Teri W. Odom is the Joan Husting Madden and William H. Madden, Jr. Professor of Chemistry and Chair of the Department of Chemistry at Northwestern University. She earned her BS in Chemistry from Stanford University and her PhD in Chemical Physics from Harvard University. She was a National Institutes of Health postdoctoral fellow at Harvard and joined the faculty in Chemistry at Northwestern in 2002. Odom is a Member of the National Academy of Sciences and the American Academy of Arts and Sciences, is a Fellow of the American Chemical Society, Royal Society of Chemistry, American Physical Society, Materials Research Society, American Institute of Medical and Biological Engineering, Optica, and American Association for the Advancement of Science, and is Senior Member of SPIE. She was the founder of the Gordon Research Conference on Noble Metal Nanoparticles and is Editor-in-Chief of Nano Letters. Awards include the Centenary Prize from the Royal Society of Chemistry, the National Award in Surface Science from the American Chemical Society, a Vannevar Bush Faculty Fellowship from the Department of Defense, and the Director’s Pioneer Award from the National Institutes of Health.

Research Interests

Dr. Odom’s research focuses on the design of structured nanoscale materials that exhibit extraordinary size and shape-dependent optical and physical properties. Her manipulation of light-matter interactions at the nanoscale has been facilitated by the development of multi-scale nanofabrication tools. The resulting patterned nanostructures range from nanoparticle lattice materials with photonic dispersion properties analogous to that of electronic solids as well as nanowrinkled polymer substrates with tunable wetting states. Nanoparticle lattices can facilitate plasmon-based nanoscale lasing, strong exciton-photon coupling, and photo-thermal temperature regulation. Odom has also designed a class of optical nanoprobes and sensors based on anisotropic gold nanoparticles that enable unique insight into single-nanoparticle-cell interactions because of particle shape.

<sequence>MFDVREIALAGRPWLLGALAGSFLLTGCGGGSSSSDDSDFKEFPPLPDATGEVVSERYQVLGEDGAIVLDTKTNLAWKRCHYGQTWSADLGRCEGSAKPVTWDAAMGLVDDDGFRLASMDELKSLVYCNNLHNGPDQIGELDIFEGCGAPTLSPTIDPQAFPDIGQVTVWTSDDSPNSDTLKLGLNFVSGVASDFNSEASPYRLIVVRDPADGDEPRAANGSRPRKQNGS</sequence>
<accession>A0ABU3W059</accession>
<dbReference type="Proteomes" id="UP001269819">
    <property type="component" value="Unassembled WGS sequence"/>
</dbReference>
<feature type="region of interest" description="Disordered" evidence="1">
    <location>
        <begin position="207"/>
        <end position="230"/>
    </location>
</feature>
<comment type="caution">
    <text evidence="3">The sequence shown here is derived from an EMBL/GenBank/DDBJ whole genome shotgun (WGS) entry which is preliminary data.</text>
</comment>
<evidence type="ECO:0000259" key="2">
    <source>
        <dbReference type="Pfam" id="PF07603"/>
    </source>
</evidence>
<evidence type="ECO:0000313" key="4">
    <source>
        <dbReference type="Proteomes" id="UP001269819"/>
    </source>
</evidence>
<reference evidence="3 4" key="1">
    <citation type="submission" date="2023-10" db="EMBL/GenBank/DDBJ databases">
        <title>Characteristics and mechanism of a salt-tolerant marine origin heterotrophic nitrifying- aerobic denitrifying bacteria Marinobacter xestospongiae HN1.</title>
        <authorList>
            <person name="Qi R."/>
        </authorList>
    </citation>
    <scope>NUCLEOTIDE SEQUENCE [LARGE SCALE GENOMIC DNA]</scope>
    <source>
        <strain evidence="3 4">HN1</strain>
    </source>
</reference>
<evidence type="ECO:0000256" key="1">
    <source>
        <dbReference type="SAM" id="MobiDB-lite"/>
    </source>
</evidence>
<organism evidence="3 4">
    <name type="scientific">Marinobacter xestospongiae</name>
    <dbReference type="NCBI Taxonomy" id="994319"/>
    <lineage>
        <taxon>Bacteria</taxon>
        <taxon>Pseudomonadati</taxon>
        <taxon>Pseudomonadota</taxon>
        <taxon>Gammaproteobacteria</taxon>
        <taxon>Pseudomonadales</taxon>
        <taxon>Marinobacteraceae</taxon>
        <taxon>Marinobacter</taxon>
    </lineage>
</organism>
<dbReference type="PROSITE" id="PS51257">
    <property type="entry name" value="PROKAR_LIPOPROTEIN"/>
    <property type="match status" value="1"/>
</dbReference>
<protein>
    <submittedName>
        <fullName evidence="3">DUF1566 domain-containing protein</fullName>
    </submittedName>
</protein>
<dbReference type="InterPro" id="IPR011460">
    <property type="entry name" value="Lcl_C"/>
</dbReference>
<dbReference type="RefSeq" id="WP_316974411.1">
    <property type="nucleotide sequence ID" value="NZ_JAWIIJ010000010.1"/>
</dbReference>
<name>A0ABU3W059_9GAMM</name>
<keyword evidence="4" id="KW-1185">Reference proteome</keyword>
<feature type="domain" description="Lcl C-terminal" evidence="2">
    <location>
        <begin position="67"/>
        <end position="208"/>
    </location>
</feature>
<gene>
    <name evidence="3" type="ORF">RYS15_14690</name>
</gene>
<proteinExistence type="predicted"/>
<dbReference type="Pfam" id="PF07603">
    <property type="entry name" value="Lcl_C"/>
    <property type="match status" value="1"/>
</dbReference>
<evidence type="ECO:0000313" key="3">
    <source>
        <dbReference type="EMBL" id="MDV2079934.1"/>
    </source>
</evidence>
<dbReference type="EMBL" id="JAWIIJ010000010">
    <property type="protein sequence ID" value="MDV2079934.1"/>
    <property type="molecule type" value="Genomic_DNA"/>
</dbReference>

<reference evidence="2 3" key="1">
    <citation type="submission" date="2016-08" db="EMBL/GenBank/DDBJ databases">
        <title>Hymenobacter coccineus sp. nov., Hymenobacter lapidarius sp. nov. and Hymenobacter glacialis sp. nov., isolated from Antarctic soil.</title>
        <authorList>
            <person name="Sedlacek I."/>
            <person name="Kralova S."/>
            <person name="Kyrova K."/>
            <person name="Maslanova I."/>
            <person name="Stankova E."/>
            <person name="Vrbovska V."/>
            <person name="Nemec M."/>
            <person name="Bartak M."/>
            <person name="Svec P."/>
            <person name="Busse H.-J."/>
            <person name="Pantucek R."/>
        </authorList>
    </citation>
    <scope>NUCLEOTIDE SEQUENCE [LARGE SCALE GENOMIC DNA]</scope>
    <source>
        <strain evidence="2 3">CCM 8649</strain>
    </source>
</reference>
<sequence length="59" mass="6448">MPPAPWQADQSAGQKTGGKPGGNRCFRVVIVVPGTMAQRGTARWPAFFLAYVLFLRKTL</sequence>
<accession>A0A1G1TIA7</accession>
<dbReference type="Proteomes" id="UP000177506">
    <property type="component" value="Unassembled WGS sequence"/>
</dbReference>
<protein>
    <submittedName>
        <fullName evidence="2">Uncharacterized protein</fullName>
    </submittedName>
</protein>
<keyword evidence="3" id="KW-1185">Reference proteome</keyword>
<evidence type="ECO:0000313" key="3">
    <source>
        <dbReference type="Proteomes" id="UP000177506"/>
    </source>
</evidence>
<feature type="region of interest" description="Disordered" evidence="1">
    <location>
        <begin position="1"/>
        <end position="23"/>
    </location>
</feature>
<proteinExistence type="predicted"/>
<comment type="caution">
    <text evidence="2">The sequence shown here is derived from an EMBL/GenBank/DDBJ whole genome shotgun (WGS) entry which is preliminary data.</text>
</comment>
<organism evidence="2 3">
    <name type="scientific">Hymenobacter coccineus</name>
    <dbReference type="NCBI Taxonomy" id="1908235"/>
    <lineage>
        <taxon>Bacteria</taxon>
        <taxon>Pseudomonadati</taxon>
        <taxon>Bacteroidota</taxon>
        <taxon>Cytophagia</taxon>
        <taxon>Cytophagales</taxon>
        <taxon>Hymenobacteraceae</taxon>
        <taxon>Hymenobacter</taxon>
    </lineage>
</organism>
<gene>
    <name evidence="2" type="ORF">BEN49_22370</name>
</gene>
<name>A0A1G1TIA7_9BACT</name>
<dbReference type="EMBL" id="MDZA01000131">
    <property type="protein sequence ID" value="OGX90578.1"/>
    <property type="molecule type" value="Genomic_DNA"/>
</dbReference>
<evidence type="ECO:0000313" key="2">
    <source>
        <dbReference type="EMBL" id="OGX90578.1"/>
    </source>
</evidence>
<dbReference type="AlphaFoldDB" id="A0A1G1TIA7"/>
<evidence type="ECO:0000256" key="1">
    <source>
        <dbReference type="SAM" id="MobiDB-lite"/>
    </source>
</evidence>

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Primary Section

Section 14: Chemistry